That was how my dad used to describe fireworks, but for all that I think he was a secret romantic when it came to watching displays. Every year from when organised displays became the norm, we would go, even if it meant being waist-deep in mud.
Somehow when you were a kid there was romance about Nov 5 in those days. The clocks had gone back so the nights were drawing in. There was a chill about the air so you were dressed in coat, wooly hat and gloves, but since Health and Safety were far less in evidence, so you could get close enough to the bonfire to feel the heat and warm yourself against the raging flames, the gloriously heady smell of burning wood wafting through the air and into your nostrils.
The food served was somewhat different in those days. You could get cups of hot soup, home-made parkin and treacle toffee, baked potatoes (often cooked on a real fire, never those potato ovens) and maybe a hot dog if you were lucky. Not a burger or a chip to be seen!
Then there were the fireworks. The home firework packs were always damp squibs, though as a young child you delighted in their transitory delights anyway. But the industrial-sized fireworks were a new experience, like nothing you had ever seen before! The sense of wonderment among young children makes an adult’s day complete. In those days, a child would never be blasé about these wondrously thrilling instruments of excitement.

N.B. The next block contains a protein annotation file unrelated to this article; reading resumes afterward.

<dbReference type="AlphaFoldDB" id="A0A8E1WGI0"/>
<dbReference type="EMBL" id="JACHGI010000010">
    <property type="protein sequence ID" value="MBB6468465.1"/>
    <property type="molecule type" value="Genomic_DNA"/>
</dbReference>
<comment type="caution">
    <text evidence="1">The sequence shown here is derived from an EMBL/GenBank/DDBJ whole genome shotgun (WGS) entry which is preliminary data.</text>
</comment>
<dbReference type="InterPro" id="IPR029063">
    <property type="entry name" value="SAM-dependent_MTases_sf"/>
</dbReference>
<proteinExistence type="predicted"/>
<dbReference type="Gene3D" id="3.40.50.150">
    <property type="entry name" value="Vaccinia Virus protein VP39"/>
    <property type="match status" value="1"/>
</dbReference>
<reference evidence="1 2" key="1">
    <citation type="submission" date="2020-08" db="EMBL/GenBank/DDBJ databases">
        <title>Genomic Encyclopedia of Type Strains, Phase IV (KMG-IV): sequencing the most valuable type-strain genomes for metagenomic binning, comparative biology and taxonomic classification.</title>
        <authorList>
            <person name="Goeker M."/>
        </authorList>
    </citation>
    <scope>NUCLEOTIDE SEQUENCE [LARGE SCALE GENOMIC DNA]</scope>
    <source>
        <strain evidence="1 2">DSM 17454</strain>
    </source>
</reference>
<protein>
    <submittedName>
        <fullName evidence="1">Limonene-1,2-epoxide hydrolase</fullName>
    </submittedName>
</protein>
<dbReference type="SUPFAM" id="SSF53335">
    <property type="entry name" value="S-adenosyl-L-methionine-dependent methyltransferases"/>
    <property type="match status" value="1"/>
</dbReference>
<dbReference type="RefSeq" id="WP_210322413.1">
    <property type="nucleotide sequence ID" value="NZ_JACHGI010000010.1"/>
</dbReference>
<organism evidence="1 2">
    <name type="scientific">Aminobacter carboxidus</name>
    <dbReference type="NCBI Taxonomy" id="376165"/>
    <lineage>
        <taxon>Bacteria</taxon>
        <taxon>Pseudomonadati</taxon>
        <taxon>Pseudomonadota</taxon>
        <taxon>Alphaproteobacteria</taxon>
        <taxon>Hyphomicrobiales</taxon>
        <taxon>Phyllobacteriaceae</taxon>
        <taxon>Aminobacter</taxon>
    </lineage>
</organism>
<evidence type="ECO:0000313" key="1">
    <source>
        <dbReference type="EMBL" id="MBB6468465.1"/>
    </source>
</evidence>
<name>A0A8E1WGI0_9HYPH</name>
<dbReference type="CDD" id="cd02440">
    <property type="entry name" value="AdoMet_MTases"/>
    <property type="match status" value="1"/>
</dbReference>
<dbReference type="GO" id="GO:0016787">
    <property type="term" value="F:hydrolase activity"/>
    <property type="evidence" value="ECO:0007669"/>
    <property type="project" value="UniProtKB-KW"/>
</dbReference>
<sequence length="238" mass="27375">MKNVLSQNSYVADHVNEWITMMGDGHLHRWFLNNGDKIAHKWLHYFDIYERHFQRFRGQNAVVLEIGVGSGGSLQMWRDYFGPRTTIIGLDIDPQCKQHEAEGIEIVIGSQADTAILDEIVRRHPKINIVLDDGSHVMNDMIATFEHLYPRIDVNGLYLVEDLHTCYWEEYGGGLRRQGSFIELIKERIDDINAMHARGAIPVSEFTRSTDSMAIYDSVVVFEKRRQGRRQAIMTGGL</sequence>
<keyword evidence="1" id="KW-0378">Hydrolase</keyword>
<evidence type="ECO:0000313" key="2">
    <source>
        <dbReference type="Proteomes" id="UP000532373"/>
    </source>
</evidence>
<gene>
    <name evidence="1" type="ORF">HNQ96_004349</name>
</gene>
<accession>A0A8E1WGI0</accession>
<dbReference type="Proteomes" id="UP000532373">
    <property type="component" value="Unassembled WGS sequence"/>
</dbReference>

Rockets soared with a mighty whoosh, tails blazing with golden sparks, only to explode into a million tiny coloured fragments, a stained glass window in the sky – shards of blue, green, red, gold, silver, white dying back to earth. At ground level, the ground was shrouded temporarily by a pall of sweet-smelling smoke. And then there might be a roman candle, flinging flares of light 40 feet up. And a catherine wheel, circles of light to dazzle your eyes. Then bangers, cracking with fury against the silent night sky.
Funny how your memories are corrupted. This year there was a band playing inbetween the fireworks, my daughter’s musical mates from school playing covers of rock and pop songs. There was a stand selling doughnuts and another BBQing burgers. The drinks stall sold cordial, coffee and tea along with the ubiquitous cans of coke. But the look of wonderment on the faces of small children… that will never change :)).
PS. Mind you – it could have been worse. In Oban they got a case of premature explosion…